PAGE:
“The details of this investigation are both appalling and deeply disturbing," Allen wrote in a statement. "It is clear that the Georgia Department of Labor failed to enforce basic H-2A compliance measures intended to protect seasonal workers, who serve as a vital link in our nationwide food-supply chain ... I have long advocated for policies that safeguard the dignity of seasonal farm workers, and I support proactive measures to ensure these programs, managed by the states, are operated in full compliance with federal statute.”

Worker housing located in Alma, Georgia.
Worker housing located in Alma, Georgia.

Georgia Sen. Jon Ossoff has also expressed concern about the Blooming Onion case. In a letter in early March, Ossoff called on the Biden administration to review the H-2A program. He also listed a number of questions for the Secretaries of State, Labor and Homeland Security on the program, and requested a response by March 31.

“We have not yet received official responses from the Administration to Sen. Ossoff’s letter urging a full review of the Federal H-2A visa program," wrote Jake Best, Ossoff’s communication director, in an email.

Ossoff's office said they were still reviewing the information found by the USA Today Network in its investigation and could not comment on it yet.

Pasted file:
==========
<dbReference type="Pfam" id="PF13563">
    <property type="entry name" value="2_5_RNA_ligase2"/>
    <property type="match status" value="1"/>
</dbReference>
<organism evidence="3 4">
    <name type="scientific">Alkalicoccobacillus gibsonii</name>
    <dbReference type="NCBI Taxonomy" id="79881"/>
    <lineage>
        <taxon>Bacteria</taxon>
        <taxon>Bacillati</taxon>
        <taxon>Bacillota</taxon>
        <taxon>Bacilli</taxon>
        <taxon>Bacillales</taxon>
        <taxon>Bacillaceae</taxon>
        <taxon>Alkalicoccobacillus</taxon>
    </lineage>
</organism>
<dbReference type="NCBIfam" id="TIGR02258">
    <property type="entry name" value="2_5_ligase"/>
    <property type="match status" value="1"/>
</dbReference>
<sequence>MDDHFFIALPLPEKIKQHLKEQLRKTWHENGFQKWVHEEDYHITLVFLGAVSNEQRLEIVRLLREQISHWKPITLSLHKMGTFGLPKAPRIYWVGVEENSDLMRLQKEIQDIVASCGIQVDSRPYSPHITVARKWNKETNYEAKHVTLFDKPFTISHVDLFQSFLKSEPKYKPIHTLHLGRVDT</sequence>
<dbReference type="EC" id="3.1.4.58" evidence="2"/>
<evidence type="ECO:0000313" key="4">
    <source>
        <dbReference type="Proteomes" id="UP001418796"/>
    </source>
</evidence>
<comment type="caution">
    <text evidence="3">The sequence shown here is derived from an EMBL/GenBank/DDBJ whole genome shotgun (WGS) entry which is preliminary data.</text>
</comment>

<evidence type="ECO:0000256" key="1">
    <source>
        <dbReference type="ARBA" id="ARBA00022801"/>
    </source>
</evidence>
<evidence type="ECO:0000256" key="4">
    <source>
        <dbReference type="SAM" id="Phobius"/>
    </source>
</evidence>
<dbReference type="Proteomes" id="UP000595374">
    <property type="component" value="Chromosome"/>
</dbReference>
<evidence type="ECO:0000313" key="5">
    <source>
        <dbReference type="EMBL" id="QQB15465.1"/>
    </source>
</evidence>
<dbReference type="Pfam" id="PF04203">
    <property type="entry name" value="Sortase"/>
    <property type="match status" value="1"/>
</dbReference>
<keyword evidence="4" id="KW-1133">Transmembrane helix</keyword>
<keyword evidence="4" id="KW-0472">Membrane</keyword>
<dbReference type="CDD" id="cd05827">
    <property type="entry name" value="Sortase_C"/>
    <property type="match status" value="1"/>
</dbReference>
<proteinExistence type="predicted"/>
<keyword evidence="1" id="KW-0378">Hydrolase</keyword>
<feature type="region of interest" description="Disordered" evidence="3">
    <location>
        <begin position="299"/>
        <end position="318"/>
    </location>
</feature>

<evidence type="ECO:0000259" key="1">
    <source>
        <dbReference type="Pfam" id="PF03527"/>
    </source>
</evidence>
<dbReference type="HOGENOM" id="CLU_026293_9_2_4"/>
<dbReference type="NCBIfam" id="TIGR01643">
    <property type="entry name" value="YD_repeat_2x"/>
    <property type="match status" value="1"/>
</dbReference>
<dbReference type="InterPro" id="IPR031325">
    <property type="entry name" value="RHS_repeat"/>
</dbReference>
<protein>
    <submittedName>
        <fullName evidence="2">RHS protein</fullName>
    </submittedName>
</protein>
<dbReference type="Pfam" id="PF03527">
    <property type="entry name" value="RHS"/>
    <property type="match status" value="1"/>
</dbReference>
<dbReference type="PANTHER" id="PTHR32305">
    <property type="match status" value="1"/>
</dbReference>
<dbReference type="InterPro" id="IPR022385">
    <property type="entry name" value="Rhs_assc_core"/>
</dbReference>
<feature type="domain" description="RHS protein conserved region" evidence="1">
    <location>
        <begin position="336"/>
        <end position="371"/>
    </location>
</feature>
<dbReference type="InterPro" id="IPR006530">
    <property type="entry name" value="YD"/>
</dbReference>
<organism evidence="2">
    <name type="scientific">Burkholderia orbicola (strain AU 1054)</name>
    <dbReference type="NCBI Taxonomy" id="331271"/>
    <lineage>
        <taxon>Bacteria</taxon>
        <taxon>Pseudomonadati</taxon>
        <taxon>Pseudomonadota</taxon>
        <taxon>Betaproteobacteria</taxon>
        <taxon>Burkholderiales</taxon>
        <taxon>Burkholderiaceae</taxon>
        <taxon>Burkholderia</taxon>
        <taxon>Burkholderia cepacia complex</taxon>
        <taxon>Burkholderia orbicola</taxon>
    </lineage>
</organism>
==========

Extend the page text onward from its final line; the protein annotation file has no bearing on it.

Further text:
This article is part of an ongoing investigative series exploring Operation Blooming Onion, the indictment of 24 people in Georgia with ties to one of the largest human trafficking cases prosecuted by the U.S. Dept. of Justice. At the center of the investigative reporting partnership among USA TODAY, the Savannah Morning News and the Georgia Go Team is how a farm labor trafficking effort of this size could continue for so long without notice by the state and federal departments of labor, which have oversight for the safety of farmworkers brought here under the H-2A visa program.

Stories like this are possible because of subscribers like you. Your support will allow us to continue to produce quality journalism. Subscribe TODAY >>

Maria Perez is a reporter on USA TODAY’s national investigations team. She can be reached at and on Twitter @mariajpsl.

Abraham Kenmore is the statewide reporter with the Georgia Go Team. He can be reached at and on Twitter @twiterlessabe.

Drew Favakeh is a public safety reporter for the Savannah Morning News. He can be reached at and on Twitter @drewfav.

This article originally appeared on Augusta Chronicle: Human trafficking of farmworkers, ties to GA officials, worry advocates